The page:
Washington, D.C. Public Schools canceled its safe school reopening plan Monday after the city’s teachers’ union voted “no confidence” in the plan and encouraged members to take Monday off as a “mental health day.”
Washington, D.C. Public Schools (DCPS) announced Monday that it would “adjust” its reopening timeline, further delaying a return to in-person instruction. More than 90% of Washington Teachers’ Union (WTU) members submitted a vote of “no confidence” in the city’s plans last week, according to a Monday press release.
“While DCPS planned to offer in-person learning at the start of Term 2 for select elementary school students, this timeline will need to be adjusted,” DCPS tweeted. “This means all students in grades PK-12 will now begin Term 2 on Monday, November 9 with learning at home.”
DCPS Chancellor Lewis Ferebee announced in October that public schools would begin some in-person instruction on Nov. 9, according to WTOP News. The plan called for students who were most at-risk, such as those experiencing homelessness and those with special needs, to be the first with access to in-person schooling.
While DCPS planned to offer in-person learning at the start of Term 2 for select elementary school students, this timeline will need to be adjusted. This means all students in grades PK-12 will now begin Term 2 on Monday, November 9 with learning at home.
— DC Public Schools (@dcpublicschools) November 2, 2020
“Learning at home has been positive for many of our students,” Ferebee said, WTOP reported. “However, we also know at this time that learning at home is not working for every student, and we particularly know that our youngest learners have been the most challenged.”
On Thursday, WTU members overwhelmingly voted against the reopening plan in a vote of “no confidence,” the union announced. WTU said that the city’s plans should be revised to increase opportunities for underprivileged students to return to school and to allow teachers decide if they’d like to return or not.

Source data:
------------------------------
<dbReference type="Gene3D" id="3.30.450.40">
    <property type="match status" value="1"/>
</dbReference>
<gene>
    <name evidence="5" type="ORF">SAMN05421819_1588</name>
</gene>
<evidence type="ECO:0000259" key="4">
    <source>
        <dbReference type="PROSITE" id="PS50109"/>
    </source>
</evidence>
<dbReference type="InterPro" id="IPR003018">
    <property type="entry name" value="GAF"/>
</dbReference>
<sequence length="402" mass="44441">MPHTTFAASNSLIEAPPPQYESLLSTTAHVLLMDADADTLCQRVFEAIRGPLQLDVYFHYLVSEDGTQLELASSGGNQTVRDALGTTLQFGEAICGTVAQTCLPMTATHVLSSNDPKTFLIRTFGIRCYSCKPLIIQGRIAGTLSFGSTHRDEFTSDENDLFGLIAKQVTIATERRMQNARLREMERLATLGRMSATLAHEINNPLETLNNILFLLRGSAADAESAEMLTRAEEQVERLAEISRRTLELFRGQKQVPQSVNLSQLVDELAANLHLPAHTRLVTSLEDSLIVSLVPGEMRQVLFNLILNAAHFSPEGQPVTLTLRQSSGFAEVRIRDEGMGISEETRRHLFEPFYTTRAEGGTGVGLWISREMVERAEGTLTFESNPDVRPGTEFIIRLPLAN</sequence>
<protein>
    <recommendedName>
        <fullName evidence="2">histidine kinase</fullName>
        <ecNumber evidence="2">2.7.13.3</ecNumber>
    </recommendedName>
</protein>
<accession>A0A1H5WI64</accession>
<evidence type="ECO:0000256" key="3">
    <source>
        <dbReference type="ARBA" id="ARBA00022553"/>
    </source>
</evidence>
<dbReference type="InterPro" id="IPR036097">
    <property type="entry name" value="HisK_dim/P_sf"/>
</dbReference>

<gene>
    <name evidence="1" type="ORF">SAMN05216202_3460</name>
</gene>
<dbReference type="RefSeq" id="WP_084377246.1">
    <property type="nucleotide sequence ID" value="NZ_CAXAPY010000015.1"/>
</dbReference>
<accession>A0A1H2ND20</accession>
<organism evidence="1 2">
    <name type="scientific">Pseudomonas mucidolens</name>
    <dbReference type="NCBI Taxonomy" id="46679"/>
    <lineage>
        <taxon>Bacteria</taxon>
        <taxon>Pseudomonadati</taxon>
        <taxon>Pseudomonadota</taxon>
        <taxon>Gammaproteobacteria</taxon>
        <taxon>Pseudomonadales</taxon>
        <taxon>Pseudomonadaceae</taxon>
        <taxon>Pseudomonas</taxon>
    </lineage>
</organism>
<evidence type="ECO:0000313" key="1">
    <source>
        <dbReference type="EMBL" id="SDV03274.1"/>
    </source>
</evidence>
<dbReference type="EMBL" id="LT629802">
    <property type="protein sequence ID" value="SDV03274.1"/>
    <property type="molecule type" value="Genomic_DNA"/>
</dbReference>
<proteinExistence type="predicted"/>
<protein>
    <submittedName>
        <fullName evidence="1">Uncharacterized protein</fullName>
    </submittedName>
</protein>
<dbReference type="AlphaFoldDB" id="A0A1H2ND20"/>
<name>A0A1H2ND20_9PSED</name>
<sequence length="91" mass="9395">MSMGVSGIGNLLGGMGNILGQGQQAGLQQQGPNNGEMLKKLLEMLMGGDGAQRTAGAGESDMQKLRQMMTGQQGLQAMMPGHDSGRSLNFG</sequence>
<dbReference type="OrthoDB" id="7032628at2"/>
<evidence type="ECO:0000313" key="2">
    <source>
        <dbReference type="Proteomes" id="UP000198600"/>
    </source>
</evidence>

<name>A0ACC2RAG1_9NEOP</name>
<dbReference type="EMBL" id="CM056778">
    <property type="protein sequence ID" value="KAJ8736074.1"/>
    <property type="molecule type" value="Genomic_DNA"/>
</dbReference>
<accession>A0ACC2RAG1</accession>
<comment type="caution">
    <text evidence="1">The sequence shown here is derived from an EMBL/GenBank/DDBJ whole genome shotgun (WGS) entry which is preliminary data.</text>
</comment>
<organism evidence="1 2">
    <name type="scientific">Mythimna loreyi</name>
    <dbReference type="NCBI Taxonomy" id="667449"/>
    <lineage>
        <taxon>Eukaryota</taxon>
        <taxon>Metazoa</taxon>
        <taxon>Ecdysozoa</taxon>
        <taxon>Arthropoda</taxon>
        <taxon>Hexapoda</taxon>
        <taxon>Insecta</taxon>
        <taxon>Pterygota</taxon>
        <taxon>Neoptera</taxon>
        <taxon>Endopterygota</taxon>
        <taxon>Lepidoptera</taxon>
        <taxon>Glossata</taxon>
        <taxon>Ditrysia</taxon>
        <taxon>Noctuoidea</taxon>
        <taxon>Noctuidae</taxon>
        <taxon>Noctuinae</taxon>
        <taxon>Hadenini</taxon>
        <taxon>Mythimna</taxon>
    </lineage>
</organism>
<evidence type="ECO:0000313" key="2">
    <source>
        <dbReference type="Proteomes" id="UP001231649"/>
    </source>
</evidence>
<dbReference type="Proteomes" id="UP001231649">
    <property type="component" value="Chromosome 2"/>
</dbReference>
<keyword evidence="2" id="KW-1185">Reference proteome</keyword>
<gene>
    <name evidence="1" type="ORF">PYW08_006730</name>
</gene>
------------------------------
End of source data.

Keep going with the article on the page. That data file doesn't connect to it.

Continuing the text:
“We do not have faith that the DCPS plans to reopen our schools are in the best interest of students,” WTU President Elizabeth Davis said. “The Chancellor’s plan to reopen our schools to in-person learning will disrupt the education of a vast majority of DCPS students.”
“As educators, we do not believe this plan is good for our students or good for our schools,” Davis continued.
WTU also encouraged its members to take a “Mental Health Day” on Monday, according to Fox affiliate WTTG-TV.
The city had planned for students from pre-K through grade five to return to school by Nov. 30, WTOP reported. After Monday’s announcement, the plan moving forward is unknown.
“We commit to supporting our students, families, teachers, and staff in our urgent mission to safely reopen schools,” DCPS tweeted. “We have heard feedback from many in our community about #ReopenStrong plans, and we will use this moment to adjust our timeline and staffing plans for reopening.”
WTU represents more than 5,000 active and retired teachers, according to the union’s Monday press release.
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